Updated at 5:40 p.m. on Wednesday, July 31
Utica (WSYR-TV) – Utica Police concluded another localized search for missing baby Levon Wameling on Wednesday afternoon, which yielded no results.
Their search was concentrated on a temporary road off of Leland Avenue between Downtown and North Utica, just off a Mohawk River construction site.
The child's mother, Amy Warney, was present for the search.
Police declined to elaborate on why they targeted the site in the North Utica area, but spend time vetting tips before initiating these elaborate efforts.
Warney said, however, that she and the child’s father, Jevon Wameling, had frequented the area.
“He is familiar with these woods, so I wanted to be here,” Warney said.
Police have not spoken with Jevon Wameling since their investigation began.
Warney believes he knows where the child is and that he had a hand in the disappearance.
“He knows where my son is. I’m not stupid. Him and his family know,” Warney said. “He definitely is responsible for the disappearance.”
Police have discussed the possibility of taking action against Jevon Wameling, but not without guidance from the Oneida County District Attorney’s Office.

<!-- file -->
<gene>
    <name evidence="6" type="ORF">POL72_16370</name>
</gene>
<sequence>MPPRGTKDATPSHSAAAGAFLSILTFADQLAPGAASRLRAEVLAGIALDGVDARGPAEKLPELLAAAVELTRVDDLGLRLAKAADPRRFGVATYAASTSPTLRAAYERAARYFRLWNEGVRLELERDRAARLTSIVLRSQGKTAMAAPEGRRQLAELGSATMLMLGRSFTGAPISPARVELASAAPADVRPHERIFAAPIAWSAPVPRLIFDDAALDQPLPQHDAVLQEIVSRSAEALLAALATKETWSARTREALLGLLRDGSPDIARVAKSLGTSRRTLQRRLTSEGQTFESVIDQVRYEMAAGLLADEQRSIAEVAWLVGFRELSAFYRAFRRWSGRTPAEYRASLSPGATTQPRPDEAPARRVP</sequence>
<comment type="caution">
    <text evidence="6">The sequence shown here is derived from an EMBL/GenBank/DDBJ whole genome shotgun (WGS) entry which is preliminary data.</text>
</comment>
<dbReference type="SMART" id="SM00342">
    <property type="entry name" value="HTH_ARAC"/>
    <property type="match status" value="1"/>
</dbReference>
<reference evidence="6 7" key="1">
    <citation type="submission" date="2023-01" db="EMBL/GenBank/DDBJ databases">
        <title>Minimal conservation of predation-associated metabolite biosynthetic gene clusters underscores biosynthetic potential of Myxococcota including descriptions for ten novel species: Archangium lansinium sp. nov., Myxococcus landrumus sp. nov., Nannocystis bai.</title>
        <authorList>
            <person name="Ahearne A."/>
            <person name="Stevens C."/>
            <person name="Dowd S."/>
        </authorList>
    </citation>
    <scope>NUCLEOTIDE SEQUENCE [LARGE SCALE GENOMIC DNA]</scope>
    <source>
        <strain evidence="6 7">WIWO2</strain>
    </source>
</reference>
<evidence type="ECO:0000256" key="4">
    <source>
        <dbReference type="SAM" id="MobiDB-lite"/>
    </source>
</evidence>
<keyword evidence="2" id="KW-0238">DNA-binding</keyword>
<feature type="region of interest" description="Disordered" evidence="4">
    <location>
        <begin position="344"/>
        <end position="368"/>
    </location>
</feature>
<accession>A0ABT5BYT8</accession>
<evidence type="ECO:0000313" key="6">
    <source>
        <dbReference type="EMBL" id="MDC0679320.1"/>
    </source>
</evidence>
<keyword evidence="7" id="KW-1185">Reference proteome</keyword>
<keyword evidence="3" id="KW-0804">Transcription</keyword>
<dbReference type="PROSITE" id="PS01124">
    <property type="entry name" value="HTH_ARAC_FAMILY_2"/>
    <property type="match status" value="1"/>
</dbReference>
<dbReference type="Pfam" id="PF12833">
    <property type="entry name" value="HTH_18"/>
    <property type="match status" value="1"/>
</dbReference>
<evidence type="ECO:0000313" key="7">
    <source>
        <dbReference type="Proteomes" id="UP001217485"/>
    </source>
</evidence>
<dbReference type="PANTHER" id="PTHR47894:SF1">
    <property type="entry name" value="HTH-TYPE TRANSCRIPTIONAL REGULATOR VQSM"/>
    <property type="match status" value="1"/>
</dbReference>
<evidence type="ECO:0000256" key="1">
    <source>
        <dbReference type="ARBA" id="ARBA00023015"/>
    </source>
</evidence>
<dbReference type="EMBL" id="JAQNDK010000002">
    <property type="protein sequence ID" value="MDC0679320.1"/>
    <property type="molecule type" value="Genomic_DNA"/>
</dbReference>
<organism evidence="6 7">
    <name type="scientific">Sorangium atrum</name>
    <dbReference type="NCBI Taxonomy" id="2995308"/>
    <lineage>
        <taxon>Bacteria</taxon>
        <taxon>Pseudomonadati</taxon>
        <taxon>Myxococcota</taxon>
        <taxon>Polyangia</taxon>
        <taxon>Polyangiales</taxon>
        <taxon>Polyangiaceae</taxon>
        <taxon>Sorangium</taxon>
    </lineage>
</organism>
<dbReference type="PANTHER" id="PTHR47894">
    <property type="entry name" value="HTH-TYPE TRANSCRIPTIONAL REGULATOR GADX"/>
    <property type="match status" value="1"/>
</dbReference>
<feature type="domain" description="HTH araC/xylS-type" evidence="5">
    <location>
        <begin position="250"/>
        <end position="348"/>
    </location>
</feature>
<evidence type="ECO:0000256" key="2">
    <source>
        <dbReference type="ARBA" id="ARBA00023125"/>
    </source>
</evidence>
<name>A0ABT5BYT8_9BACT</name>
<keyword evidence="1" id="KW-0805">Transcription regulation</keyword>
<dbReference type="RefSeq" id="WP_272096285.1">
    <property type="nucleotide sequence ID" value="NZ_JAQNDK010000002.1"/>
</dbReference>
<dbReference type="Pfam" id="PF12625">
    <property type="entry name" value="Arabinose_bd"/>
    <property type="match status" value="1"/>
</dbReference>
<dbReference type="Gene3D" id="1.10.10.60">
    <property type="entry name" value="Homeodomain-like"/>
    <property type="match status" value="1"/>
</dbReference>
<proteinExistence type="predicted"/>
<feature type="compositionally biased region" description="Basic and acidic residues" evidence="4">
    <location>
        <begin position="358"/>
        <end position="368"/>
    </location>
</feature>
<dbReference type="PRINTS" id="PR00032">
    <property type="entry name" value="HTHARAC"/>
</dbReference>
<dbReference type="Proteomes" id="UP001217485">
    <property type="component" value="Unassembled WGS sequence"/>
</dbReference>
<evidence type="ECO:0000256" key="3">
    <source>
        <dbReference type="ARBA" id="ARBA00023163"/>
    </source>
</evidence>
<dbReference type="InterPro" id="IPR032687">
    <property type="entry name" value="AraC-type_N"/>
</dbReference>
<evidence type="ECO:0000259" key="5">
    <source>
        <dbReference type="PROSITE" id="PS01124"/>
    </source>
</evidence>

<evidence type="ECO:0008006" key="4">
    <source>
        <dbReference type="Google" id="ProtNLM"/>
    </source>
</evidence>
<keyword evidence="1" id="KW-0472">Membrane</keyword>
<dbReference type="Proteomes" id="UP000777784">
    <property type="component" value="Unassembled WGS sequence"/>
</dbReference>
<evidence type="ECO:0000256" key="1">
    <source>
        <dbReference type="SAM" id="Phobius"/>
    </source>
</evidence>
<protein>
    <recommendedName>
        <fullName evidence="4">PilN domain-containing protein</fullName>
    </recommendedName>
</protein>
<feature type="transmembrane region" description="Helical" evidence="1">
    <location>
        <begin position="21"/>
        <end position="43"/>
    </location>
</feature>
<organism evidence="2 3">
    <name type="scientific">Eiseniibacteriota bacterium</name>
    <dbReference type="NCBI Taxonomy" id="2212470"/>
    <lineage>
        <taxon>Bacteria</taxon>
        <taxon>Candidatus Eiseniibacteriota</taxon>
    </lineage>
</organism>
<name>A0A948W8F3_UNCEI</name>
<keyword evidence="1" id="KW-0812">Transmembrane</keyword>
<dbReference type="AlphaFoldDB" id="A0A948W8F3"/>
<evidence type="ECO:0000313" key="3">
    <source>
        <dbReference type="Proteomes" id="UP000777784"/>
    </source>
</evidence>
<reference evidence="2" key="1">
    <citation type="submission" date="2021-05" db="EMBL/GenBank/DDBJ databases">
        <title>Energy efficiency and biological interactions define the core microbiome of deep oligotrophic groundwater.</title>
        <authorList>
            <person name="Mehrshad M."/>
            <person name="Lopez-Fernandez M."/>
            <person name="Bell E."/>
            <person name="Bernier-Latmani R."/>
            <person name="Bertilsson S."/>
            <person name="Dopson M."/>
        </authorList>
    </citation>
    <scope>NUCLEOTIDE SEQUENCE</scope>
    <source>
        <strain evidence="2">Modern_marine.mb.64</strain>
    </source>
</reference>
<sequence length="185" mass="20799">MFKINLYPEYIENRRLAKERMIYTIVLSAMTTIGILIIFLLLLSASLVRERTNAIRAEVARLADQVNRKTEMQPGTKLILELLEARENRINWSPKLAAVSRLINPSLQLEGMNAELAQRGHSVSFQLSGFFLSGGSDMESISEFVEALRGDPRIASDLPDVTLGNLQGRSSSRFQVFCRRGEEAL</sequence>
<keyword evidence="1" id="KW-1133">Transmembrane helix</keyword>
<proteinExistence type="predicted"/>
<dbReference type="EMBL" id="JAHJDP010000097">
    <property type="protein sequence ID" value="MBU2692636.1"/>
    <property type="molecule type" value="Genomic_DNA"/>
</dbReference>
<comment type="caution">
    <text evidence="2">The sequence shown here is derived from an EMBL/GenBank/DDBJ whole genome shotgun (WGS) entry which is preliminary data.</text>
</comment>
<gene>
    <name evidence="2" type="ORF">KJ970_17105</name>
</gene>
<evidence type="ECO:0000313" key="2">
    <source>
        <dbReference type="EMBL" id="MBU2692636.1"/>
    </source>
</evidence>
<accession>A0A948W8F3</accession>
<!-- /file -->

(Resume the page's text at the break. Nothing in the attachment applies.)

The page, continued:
For the time being, they remain focused on finding the child.
Neither the child’s mother, nor the police have given up hope of finding Levon alive.
“It’s a struggle. There’s days that I have just want to break down, and there's days where I've got to keep it up for him, you know,” Warney said.
Police have conducted three localized searches since the prolonged effort began in East Utica.
Police searched the swampy Barnes Avenue area on July 11.
Previously, they conducted a concentrated search in the town of Marcy.
Levon Wameling is 11 months old, has blonde hair and – according to the child’s father – he was last seen wearing a diaper on May 29 at 11:30 p.m. on the front porch of a residence at 748 Jay St.
He is 2 feet tall and weighs 20 pounds.
Anyone who has information that can help police should call the National Center for Missing and Exploited Children by calling 1-800-THE-LOST.